Tamil Diplomat

The Presidential Election and Tamil Nationalism

L. Vijayanathan

The forthcoming Presidential Election in Sri Lanka that is to be held on the 8th of January is of unprecedented historical importance. Though it is viewed as a confrontation between two fundamentalist Sinhala extremists, in reality it is also considered as a decisive election keenly contested between autocratic rule and a democratic renaissance sought by people who have been adversely affected by that dictatorship. In this election Mahinda Rajapakse and Maithripala Sirisena have entered the fray as the representatives of the dictatorial rule and the alliance of the opposition parties respectively. Maithripala Sirisena has come out of the Party of the President and is posing a challenge to him.

On this occasion also Mahinda has resorted to his routine ploy of resorting to the tiger threats to obtain votes. He has geared up his election campaign by fanning up communalistic feelings among the Sinhalese people at the grass-root levels and hopes for a victory as achieved on the previous occasions. He realizes only too well that the Tamil people of the North and East will never vote for him. He uses the claims that Maithri has an agreement behind the scenes; that the possibility of the country breaking up into two is imminent and the Tamil diaspora and the Western World are very much a part of this conspiracy. This is resorted to as a psychological warfare on the Sinhala voters. He acts in the hope that as a result the Tamils of the North and East and their leaders will not openly support the opposition alliance and even if they do so, then he can shrewdly use this to obtain the votes of the Sinhalese.

Maithri has embarked on his election campaign by asserting that he will abolish the Executive Presidency and the autocratic family rule and restore democratic governance and that he would never betray the patriotic soldiers who put an end to terrorism in this country. His main Election Manifesto has given prominence to these pledges. He has an election strategy that would appear to appeal to both the aspirants of change and those with extreme Buddhist Sinhala standpoints. That he has in his alliance a blend of the extremist parties and the moderate leaders of neutral parties and they are mobilized fully is certainly to his advantage.

As the Sinhala nation is split into two factions and faces an election, the situation of the Tamil speaking people is neither here nor there. Both leaders are vying to prove that they are against the minorities and they have not made any tangible moves to win over the minorities. When we compare this situation with the pledges made in erstwhile election manifestos; it becomes very clear that neither candidate is willing to assume any risks.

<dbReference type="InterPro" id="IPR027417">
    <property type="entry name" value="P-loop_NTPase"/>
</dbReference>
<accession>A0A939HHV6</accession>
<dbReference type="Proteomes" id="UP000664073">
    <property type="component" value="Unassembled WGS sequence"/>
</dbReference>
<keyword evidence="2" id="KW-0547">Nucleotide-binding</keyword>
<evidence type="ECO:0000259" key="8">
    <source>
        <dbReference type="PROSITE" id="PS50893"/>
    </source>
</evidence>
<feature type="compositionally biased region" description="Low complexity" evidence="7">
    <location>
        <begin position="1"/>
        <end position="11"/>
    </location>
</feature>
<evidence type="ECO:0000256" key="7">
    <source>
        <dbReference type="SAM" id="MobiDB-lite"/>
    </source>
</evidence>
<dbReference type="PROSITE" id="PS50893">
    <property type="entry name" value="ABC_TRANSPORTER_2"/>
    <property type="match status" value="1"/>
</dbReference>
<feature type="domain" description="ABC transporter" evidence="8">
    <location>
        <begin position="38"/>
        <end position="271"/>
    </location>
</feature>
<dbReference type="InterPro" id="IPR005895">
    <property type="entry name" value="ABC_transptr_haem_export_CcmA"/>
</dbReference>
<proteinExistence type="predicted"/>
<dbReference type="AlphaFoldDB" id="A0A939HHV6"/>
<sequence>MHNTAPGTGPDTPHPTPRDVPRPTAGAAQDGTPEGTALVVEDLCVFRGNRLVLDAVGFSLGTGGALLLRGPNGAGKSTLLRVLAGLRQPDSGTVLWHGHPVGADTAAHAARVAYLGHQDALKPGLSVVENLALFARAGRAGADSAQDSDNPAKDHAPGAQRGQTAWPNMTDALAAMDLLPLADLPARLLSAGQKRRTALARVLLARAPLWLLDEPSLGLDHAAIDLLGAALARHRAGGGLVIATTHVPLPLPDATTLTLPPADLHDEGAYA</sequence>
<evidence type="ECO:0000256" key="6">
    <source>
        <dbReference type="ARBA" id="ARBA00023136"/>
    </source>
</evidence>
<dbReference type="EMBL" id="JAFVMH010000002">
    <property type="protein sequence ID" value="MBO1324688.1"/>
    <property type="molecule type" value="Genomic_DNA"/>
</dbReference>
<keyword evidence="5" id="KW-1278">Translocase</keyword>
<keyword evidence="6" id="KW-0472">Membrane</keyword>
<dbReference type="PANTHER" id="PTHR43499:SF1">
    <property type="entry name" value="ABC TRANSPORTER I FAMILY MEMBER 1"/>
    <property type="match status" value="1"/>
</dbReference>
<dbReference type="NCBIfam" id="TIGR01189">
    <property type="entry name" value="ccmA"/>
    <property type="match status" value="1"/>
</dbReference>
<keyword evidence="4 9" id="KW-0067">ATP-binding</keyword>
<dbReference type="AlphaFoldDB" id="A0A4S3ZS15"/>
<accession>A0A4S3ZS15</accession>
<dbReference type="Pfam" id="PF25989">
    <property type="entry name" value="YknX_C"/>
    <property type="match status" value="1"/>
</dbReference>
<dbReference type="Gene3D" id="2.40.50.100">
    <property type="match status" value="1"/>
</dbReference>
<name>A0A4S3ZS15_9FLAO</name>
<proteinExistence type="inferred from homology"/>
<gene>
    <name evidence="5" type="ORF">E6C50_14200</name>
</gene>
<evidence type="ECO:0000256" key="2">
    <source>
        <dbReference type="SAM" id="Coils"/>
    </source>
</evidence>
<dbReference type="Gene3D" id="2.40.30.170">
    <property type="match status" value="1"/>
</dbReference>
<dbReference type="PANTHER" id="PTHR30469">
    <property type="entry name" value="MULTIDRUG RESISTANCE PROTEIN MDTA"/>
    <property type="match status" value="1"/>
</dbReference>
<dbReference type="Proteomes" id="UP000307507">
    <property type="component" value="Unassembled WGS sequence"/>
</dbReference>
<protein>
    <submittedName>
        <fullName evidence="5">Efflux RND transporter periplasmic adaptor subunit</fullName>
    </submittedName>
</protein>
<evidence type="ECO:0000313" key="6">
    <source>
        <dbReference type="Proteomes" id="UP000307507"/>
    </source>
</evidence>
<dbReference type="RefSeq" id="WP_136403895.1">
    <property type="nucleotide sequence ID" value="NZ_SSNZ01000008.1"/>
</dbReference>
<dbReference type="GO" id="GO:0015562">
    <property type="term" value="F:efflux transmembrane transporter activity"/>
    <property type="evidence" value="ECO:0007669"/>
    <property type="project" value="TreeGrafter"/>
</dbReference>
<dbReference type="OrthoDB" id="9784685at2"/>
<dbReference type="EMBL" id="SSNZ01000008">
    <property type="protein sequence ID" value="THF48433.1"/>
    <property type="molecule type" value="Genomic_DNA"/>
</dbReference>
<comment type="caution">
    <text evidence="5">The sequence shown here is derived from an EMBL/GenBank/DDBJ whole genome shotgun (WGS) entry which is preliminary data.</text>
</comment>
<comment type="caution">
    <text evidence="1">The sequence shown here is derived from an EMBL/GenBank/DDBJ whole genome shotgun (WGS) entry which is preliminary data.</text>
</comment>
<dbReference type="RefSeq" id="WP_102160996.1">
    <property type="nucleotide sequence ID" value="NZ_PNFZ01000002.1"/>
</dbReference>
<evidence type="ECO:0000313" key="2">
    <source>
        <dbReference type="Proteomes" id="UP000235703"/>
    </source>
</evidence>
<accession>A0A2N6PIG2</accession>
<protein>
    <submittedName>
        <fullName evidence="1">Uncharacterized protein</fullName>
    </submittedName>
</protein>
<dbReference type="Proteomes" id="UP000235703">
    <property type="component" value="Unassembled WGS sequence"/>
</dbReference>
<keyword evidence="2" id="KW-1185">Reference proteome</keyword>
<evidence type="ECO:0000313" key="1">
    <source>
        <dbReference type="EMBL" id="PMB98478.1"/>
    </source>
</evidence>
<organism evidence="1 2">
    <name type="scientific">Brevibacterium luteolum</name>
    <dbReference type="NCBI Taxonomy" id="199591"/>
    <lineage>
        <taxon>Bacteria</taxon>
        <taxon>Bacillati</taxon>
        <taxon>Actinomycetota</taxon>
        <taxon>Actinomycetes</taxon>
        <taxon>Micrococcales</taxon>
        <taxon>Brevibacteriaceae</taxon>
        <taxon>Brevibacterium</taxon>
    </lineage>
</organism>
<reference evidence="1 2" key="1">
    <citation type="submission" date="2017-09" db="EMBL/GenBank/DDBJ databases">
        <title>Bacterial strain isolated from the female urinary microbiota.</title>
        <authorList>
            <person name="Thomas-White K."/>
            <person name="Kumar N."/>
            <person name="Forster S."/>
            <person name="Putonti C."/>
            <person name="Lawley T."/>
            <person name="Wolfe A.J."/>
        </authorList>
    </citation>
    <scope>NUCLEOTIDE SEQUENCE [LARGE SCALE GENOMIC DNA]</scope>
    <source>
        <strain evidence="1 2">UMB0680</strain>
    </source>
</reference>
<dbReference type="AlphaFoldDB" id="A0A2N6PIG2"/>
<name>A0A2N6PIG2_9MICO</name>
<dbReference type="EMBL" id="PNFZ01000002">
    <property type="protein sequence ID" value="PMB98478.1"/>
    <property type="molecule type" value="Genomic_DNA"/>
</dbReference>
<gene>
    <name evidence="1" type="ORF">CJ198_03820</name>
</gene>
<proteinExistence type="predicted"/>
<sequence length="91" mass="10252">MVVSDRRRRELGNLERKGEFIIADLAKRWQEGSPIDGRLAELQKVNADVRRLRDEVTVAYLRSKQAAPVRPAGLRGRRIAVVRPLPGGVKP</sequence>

The main reason for this state of affairs is that the Tamil issue is no longer an impressive part of the political and economic agenda and their position has become very weak.

The reality that they have not been politically mobilized and built up as a force to be reckoned with is another contributory factor. The delusion that they need not struggle for their own emancipation and this belief that others will intervene and work out miraculous solutions for them has made them vulnerable. When we consider the options open for the Tamils and their leaders, there are two possibilities. One is a wholesale boycott of this election and the other is to participate in the election.

The first option doesn’t offer any explanations as to what the advantages are and as to the nature of the message it will give the international community. On the other hand it may send out negative signals to the Sinhala nation and the world at large. It may have adverse impacts on building up and integrating the Tamils politically. It will pave the way for Tamil people to lose hope and stay away from democratic processes.

The second option of participating in the elections will pose the question of whom to vote for. Both candidates are the products of Sinhala Nationalism. The Tamil people will not gain anything by supporting any of them. Apart from leaders and their ideologies, we cannot gainsay that a considerable number of Sri Lankans are frustrated with the ways of the present government and are yearning to have a change that will strengthen democracy.

We, the Tamils can give a message loud and clear to our Sinhalese brethren who seek a change by exercising our right to vote. We have to tell them very clearly that our votes are not given to the communalistic leadership, but as an oppressed community that has experienced the pain and misery of marginalization and discrimination, we have come forward in solidarity with the Sinhalese compatriots that suffer under a dictatorial regime and that it is a hand extended once again in the name of peace. Gripping that firmly or spurning it is left to them. We have to tell them very clearly that if they failed to understand our issues and offer a reasonable solution, then we would have no alternative but to prolong our democratic struggle.

The Tamil people can be partners in victory by voting for those who seek a change. This will compel our Sinhalese brethren and their leaders to think about the issues of the Tamil people. It will be an opportunity to reveal to the whole world the bona fides of the Tamil nation once again.

This exercise will facilitate the political mobilization of the Tamil people under a single banner, the strengthening of the Tamil nation and making the groundwork for the preparation for the General Elections that will ensue.

We, the Tamil speaking people, have to analyse things objectively and act realistically to achieve our goals.